Note the phrase in bold print. A mortar and pestle technique shows up again in historical references in South Carolina and in the Seminole Tribe of Florida. Weird, huh? Not when you consider that Spanish authorities offered safe haven to runaway slaves from the fledgling colony of Carolina and transported ex-slaves from South Carolina to Florida as early as October 1687. These Africans (ex-slaves from rice-producing Carolina) lived in Florida under the Spanish who called them "Maroons," from the word "Cimaroon," meaning runaway or "one who lives apart."
Another term came from the Spanish use of "Cimaroon." "Seminole" is a perversion of the very same word... meaning "runaway," as well. Now, look at this:
These are Seminole women using almost exactly the same technique to ground corn. The pestles even look the same, having the thinned down shaft for easy handling.
And the next photo of Gambian Artwork shows two African women operating an extraordinarily similar device!
"I am sure there is no woman can be under more servitude, with such great staves wee call Coole-Staves [pestles], beate and cleanse both the Rice, all manner of other graine they eate, which is onely womens worke..." Richard Jobson (c1620), The Golden Trade, p. 68.
H-Net Africa Discussion
Date: 8 Nov 1998
From: Judith Bettelheim
The mortar is very important in Yoruba culture, especially in Shango iconography. But I will leave that to the Yoruba scholars.
In Cuba and its diaspora, the mortar or "pilon" is also very important, often used in relation to Chango, or more generally in Santeria rituals. See David Brown's "Thrones of the Orisha" African Arts, Oct. 1993. One cabildo in Santiago de Cuba has a pilon that they say was brought to Santiago by slaves, and it is kept by a priestess of the cabildo to this day
From: Laurel Birch de Aguilar, St. Andrews University
Date: Sun, 8 Nov 1998
From my research among the Chewa in Malawi, the mortar and pestle is presented in two interesting ways, with the same kinds of significances as already cited by others. One is the appearance of imprints of the mortar and pestle in rock after the first rains fall from the sky, creating all life in thec Chewa myth of Kaphirintiwa.
The second is the action of a particular masked dancer, a male dancer and a male mask, who takes over pounding the grain for women with a mortar and pestle as part of a performance, a significant act, related to funerals and remembrances of ancestors. Both accounts are in my book: _Inscribing the Mask_, Fribourg University Press, Switzerland, 1996.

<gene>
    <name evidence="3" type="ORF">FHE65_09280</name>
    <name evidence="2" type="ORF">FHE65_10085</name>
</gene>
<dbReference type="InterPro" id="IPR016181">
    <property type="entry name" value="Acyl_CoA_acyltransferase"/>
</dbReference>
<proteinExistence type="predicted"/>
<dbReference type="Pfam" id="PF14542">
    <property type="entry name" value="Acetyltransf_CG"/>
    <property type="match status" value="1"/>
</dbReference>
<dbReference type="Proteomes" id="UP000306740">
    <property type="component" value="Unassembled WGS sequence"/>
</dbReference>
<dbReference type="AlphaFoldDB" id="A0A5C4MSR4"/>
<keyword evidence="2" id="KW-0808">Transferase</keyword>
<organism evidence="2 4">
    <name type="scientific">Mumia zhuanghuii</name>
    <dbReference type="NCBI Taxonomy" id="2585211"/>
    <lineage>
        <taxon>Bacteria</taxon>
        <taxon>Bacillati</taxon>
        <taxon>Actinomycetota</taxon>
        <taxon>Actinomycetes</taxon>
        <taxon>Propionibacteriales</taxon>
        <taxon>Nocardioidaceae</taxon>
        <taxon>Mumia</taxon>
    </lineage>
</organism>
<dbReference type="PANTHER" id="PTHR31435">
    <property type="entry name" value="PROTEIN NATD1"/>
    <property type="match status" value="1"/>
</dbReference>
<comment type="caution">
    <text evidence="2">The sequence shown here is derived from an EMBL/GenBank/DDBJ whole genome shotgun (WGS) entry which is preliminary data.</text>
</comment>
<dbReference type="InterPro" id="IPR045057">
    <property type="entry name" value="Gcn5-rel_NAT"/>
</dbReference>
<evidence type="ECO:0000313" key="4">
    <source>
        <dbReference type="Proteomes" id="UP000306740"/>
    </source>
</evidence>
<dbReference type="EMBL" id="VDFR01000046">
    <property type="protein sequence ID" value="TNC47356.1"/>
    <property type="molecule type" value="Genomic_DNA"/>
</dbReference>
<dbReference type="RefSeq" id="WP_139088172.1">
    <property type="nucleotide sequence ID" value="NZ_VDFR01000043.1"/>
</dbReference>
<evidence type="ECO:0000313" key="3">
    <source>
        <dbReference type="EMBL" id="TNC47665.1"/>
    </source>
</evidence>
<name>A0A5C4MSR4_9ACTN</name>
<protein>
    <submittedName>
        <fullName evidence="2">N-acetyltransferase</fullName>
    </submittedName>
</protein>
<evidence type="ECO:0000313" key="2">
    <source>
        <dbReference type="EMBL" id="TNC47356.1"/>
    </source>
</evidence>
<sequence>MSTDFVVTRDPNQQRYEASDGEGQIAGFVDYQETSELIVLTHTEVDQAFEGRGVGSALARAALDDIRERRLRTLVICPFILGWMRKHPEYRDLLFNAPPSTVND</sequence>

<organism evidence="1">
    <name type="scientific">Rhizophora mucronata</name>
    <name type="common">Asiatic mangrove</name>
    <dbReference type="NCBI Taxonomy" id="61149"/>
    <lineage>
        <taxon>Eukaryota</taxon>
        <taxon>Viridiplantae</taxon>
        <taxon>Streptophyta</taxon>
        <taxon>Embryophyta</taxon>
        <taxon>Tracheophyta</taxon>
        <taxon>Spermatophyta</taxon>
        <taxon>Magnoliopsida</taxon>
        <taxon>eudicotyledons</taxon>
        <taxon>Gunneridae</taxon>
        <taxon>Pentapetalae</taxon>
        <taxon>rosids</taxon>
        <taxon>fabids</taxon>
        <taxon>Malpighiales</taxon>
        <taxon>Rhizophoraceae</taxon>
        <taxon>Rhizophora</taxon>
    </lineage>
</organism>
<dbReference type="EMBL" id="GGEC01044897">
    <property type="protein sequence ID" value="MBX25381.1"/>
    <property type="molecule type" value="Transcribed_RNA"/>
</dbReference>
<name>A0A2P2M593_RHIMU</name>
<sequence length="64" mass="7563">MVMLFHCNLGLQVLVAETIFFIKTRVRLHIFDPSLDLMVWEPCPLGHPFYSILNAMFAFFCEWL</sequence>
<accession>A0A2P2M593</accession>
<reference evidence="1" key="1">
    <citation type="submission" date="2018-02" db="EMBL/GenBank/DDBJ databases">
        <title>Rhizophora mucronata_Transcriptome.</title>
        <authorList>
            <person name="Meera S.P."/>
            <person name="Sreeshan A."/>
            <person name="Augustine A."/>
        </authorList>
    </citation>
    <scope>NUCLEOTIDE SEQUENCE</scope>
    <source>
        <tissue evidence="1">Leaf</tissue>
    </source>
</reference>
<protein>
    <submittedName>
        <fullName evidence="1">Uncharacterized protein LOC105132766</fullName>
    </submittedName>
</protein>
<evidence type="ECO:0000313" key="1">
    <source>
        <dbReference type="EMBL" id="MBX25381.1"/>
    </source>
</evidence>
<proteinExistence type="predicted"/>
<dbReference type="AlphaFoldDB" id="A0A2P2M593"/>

Further, the mortar in particular is an important ritual object among the Ndembu in Zambia, as cited by Victor Turner, and its significance is part of an analysis in my book.
"Black Seminoles" is a name commonly used to refer to African members of the tribe. I suppose that they would be more accurately referred to as "African-Indians" than "African Americans" for they certainly claimed nothing to do with Americans.
Judith Carney in her book, "Black Rice" refers repeatedly to the mortar and pestle technique as African technology. She also states that it was considered "Women's Wuck (work)" both in Africa as well as in South Carolina. Note all the pictures are mostly women doing the heavy pounding with the mortar and pestle.
Onnie Lee Logan spoke to Katherine Clark in Motherwit: An Alabama Midwife's story (New York: Dutton, 1989), p.9 (excerpted from Black Rice by Judith Carney, p. 124-5):
"We had this great big thing that Daddy would gallons of 'em [rice] at a time in that thing and beat it. A rice beater [mortar] we always called it. He cut an oak tree down and got a big stump off of it and sit that stump up. Tryin' to make a hole in the middle of that stump. After he couldn't chisel as much as he could to make it even then he set a fire in it there and burned it as far as he wanted to. He chiseled out almost as deep as he wanted and then he burned it. After burnin' he sand it out and make it smooth, good and smooth. Then he made what we call a maul [pestle]. It was a round piece of wood with a stick on it. He would take that around put the rice in there in the stump... and then we would take that maul and beat it up and down on the top of the rice..."